All specimens were swabbed onto two prewarmed full-plate media, in the laboratory, as soon as possible after collection. The media were Regan-Lowe medium with 10% horse blood and 40 mg of cephalexin (Microdiagnostics) per liter and Moredun medium (for the selective isolation of B. parapertussis [5] Microdiagnostics). Plates were incubated at 35°C in a perspex chamber containing air with 100% humidity for up to 12 days. Throat swabs were collected into either Bordetella Transport Medium (Microdiagnostics) tubes or charcoal-based Stuart’s transport medium with a Dacron swab. Bordetella Transport Medium is identical to Regan-Lowe medium except that half-strength agar is used. Plates were examined daily under a plate microscope for suspect colonies, which were identified by phenotypic characteristics (14) and agglutination with antipertussis and antiparapertussis antibodies as per the recommendations of the manufacturer (Murex Diagnostics).

NPA were mixed well by vortexing for 30 s, and aliquots were frozen at −20°C until they were tested. Swabs were placed in 0.75 ml of sterile RNase- and DNase-free water, swirled vigorously, and wrung out, and specimens were removed before being frozen at −20°C until they were tested. All specimens were frozen before further treatment even if only overnight. On the day of testing specimens were removed from the freezer, thawed at 37°C, and then vortexed for 30 s. A 25-μl aliquot was heated to 99.9°C for 20 min in a thermal cycler, and PCR was performed directly from this specimen.

Reagents and synthetic oligonucleotides.

Oligonucleotides used in this study are listed in Table Table2.2. They were synthesized commercially by three suppliers: Bresatech (Adelaide, South Australia), Gibco-Life Technologies (Gaithersburg, Md.), and Operon Technologies or Genemed Technologies (both in San Francisco, Calif.; oligonucleotides were purchased from Fisher-Biotech, Perth, Australia).

Oligonucleotides used in this study to detect B. pertussis and B. parapertussis

Reagents and their manufacturers and concentrations used in this study were as follows: an ultrapure deoxynucleoside triphosphate (dNTP) set (dATP, dCTP, dGTP, and dTTP, 10 mM each; Pharmacia Biotech) and Taq polymerase (5 U/μl with 10× PCR buffer and 25 mM MgCl2; Boehringer Mannheim).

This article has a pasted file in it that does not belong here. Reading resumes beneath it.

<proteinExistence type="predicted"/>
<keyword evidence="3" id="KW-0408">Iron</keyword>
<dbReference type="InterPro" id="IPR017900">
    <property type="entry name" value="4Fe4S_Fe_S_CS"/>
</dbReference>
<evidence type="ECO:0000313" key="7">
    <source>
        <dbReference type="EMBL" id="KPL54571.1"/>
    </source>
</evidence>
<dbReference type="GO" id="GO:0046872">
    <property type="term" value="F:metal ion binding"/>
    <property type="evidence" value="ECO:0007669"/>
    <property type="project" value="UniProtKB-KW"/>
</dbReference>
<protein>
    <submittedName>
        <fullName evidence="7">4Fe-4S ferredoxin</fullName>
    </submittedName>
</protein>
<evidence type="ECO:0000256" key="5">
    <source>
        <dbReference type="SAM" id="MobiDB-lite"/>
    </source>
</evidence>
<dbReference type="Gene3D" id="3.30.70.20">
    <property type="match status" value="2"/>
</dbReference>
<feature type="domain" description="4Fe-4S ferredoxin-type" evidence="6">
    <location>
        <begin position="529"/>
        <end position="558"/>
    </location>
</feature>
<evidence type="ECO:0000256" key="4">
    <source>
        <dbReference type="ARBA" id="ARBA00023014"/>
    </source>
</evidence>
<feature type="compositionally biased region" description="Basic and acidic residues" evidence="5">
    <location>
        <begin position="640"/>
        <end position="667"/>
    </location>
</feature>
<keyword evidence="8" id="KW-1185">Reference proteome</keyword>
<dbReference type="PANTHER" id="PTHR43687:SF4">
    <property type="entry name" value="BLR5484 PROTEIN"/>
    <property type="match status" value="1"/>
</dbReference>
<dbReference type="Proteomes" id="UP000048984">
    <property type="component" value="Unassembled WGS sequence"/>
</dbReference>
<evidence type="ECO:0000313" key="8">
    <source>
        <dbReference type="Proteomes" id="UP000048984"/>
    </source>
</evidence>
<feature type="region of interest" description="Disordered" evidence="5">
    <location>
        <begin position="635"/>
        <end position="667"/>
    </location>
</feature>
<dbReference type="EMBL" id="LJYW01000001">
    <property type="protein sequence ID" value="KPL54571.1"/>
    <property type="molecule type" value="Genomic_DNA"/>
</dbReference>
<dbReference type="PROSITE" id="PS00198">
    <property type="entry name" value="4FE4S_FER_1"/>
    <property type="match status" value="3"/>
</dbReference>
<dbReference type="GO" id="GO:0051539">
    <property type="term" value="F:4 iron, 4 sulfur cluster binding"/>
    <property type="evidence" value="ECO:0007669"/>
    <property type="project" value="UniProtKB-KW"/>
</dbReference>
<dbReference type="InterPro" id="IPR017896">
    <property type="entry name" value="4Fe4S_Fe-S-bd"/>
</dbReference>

Serological assays.

Sera were assayed with Panbio (Brisbane, Australia) B. pertussis immunoglobulin A (IgA) and IgM kits as per the manufacturer’s instructions. M. pneumoniae particle agglutination (Fujirebio; Australian Diagnostics) and IgM (Immunocard; Oxoid Australia) serology assays were performed per the manufacturers’ instructions.

Duplex nested PCR.

Ten microliters of treated specimen was added to 40 μl of a master mix (made immediately before use) containing 5 μl of 10× PCR buffer, 200 μM each dNTP, 10 pmol of primers IS4801 and IS4802, 12 pmol of primers BPPA and BPPZ, 2.0 U of Taq polymerase, and 1.5 mM MgCl2. Amplification was performed in a Perkin-Elmer 9600 GeneAmp thermal cycler with the following parameters: 2 min at 94°C followed by 20 cycles of 30 s at 94°C, 30 s at 57°C, and 30 s at 72°C, with the last cycle concluding with a reaction for 5 min at 72°C. Five microliters of this product was transferred to 45 μl of a new master mix containing the following: 5 μl of 10× PCR buffer; 200 μM each dNTP; 10 pmol of primers BPNEST1, BPNEST2, PARAN1, and PARAN2; 2.0 U of Taq polymerase; and 1.5 mM MgCl2. Amplification was performed in a Perkin-Elmer 9600 GeneAmp thermal cycler with the following parameters: 2 min at 94°C followed by 30 cycles of 30 s at 94°C, 30 s at 57°C, and 30 s at 72°C, with the last cycle concluding with a reaction for 5 min at 72°C. The amplified products were detected after electrophoresis through a 2% agarose gel containing 0.5 μg of ethidium bromide per ml.


The presence of an expected 205-bp band for B. pertussis or a 171-bp band for B. parapertussis was scored as a positive result (Fig. (Fig.1).1). All positive results were confirmed by repeating the PCR with the primary specimen in the next run. A low-copy-number positive control (~20 CFU per reaction mixture) for both B. pertussis and B. parapertussis was used in every run, and every third specimen was a negative control. A run was repeated with the original specimens if any negative control gave a positive result or a positive control gave a negative result.